• Stocking unneeded inventory
  • Motion by employees that is redundant or avoidable
  • Defects in products or services that result in scrap or rework
  • Processing and transactions that are unnecessary

In an article in the May/June 2015 of APICS Magazine Sheldon adds that the APICS community added an eighth area and he suggests a ninth courtesy of a student of his who was certifying for his green belt in a six sigma class:

  • Waste of human creativity, and
  • Environmental waste (for example, wasted or excessive use of energy).

We mention these today to give readers a chance to pause for a moment and consider these areas of waste within their own plants and organizations.

Identifying such areas in your operation and taking the necessary steps to remedy them is simply one more link in your chain of continuous improvement.

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lean six sigmaIn manufacturing two sets of concepts are often discussed (though less often implemented).  These are “lean” and “six sigma.”  Each when applied in its own right brings enhanced value to companies and their customers.  Both are often ignored in small business – often thought of as “too complex,” or “not for our small company.”  In fact, there are simple lessons from both which, when combined, can bring operational improvement to any firm – even non-manufacturers.

First, a couple basics.  Lean focuses on value.  Simply put: what’s important to the customer?  Its key principles involve the elimination of waste and accelerating the velocity of processes.  It traces its roots back to Toyota.  If value is defined as “what matters to the customer” then value-added simply means work your customer is willing pay for.  Everything else is waste, to be identified and eliminated in a process of continuous improvement.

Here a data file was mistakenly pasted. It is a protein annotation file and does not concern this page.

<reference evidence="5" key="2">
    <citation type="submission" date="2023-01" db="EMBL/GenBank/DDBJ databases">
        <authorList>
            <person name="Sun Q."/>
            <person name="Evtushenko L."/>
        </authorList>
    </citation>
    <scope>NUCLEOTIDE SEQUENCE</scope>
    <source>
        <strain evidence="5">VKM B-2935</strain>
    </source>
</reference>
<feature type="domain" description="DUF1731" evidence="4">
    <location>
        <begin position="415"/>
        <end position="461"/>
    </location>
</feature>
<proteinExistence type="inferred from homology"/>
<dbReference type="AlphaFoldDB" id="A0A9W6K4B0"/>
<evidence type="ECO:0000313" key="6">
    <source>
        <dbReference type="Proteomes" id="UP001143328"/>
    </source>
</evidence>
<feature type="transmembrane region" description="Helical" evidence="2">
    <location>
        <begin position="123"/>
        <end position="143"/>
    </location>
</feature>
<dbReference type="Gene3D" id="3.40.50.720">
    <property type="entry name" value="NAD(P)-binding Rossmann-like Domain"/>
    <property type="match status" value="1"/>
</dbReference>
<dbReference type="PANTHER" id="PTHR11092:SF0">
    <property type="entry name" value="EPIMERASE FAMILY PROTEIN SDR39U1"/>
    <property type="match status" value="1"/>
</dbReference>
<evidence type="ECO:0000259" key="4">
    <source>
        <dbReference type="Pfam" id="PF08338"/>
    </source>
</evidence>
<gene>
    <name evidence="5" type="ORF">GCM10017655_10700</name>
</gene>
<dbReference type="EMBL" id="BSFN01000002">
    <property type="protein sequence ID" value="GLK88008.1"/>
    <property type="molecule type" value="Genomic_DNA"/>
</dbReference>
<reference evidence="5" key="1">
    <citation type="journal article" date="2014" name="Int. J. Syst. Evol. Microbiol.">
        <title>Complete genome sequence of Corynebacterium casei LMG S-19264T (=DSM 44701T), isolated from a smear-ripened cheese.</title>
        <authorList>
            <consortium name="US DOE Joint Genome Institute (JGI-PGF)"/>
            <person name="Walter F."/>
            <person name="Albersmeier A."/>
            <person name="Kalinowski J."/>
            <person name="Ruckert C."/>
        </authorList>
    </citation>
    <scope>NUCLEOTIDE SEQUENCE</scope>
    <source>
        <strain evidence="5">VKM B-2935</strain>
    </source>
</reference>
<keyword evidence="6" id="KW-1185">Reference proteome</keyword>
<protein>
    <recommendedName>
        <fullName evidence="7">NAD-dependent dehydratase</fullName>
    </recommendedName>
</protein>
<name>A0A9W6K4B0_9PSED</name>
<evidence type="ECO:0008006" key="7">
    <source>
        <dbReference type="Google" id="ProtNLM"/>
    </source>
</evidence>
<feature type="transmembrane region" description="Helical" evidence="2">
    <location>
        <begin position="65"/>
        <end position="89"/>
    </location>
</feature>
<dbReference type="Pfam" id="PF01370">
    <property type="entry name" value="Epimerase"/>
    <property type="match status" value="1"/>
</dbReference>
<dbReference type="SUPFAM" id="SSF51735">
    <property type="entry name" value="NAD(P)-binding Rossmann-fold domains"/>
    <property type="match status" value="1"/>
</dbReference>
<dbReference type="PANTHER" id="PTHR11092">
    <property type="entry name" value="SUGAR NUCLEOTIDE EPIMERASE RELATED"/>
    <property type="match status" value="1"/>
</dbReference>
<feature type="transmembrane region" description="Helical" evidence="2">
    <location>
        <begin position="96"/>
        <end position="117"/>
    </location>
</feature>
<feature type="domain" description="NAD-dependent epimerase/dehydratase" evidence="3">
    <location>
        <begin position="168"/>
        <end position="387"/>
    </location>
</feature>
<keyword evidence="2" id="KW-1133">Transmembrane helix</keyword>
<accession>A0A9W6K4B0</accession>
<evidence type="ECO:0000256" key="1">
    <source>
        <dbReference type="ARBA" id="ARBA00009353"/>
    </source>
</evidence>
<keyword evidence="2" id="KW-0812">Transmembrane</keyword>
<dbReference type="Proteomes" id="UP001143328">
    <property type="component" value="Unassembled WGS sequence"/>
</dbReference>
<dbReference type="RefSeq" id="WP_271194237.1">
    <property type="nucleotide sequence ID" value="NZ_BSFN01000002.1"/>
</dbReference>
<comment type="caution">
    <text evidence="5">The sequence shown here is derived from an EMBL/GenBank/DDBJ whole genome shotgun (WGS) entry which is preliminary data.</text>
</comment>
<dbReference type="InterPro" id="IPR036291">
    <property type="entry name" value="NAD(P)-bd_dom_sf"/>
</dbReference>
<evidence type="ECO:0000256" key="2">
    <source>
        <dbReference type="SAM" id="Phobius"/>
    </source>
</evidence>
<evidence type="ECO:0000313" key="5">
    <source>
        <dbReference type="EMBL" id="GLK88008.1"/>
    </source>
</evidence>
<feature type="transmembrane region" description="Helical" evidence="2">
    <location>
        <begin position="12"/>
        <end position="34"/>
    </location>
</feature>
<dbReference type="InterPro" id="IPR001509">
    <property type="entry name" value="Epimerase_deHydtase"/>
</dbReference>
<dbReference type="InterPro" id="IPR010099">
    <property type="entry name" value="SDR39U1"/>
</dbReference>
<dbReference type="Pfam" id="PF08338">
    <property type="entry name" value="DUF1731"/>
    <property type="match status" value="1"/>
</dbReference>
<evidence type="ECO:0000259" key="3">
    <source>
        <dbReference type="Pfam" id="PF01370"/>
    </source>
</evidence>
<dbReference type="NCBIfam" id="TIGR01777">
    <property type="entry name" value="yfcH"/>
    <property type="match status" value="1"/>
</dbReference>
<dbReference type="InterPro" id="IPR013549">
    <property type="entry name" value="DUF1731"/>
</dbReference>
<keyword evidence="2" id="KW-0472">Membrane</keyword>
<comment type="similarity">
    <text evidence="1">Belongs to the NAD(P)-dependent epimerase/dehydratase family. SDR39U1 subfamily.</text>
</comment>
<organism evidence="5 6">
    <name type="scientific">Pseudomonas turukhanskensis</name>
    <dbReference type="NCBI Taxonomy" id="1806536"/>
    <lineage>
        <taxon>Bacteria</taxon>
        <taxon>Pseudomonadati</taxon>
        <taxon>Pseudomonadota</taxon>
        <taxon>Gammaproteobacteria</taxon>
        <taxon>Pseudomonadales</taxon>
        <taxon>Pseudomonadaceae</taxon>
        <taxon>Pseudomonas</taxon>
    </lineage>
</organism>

A simple acronym helps remind us of the 8 key forms of waste: DOWNTIME:  Defects, Overproduction, Waiting, Non-Utilized Talent, Transportation, Inventory (too much or too little), Motion, and Excess Processing.  As you reduce or eliminate these, you become leaner.  Meanwhile, “accelerating the velocity of processes” does not mean working faster; it means speeding up the end-to-end process, or the entire “lead time.”  Think of this as the time lapse between ordering something online and when you receive it.  Compressing those lead times at each incremental step possible increases velocity and makes you leaner.

Meanwhile, six sigma is a well-defined system of striving for the near-perfect delivery or products or services.  Without getting into its technicalities – books have been written – the idea is that if you can get to six “standard deviations” (a mathematical concept relating to how far a given process deviates from being perfect) you will have arrived at better than 99.999% (“five nines”) reliability in your process.  (Since one of our staff is a Six Sigma Black Belt, I’m sure I’ll hear about it if I’ve misled anyone here…)

Like lean, six sigma also has an acronym to describe its framework.  That would be DMAIC: Define, Measure, Analyze, Improve, and Control.  As implied above, with six sigma, you identify the root causes before implementing solutions.

When you combine the two, as Peter J. Sherman, an APICS Certified Supply Chain Specialist (CSCP) at Riverwood Associates writes… “we get something powerful — a business improvement methodology that maximizes shareholder value by achieving the fastest rate of improvement in Cost, Quality and Customer Satisfaction. It focuses on reducing waste by streamlining operations and reducing defects (i.e., services not delivered on-time or within budget).”

While companies generally prefer to utilize some outside assistance in solving their own individual continuous improvement initiatives, isn’t it heartening to know that at the core of it all, the concepts are so beautifully simple and logical?  The challenge, as is so often the case, lies in having the discipline and technique to pursue a successful initiative.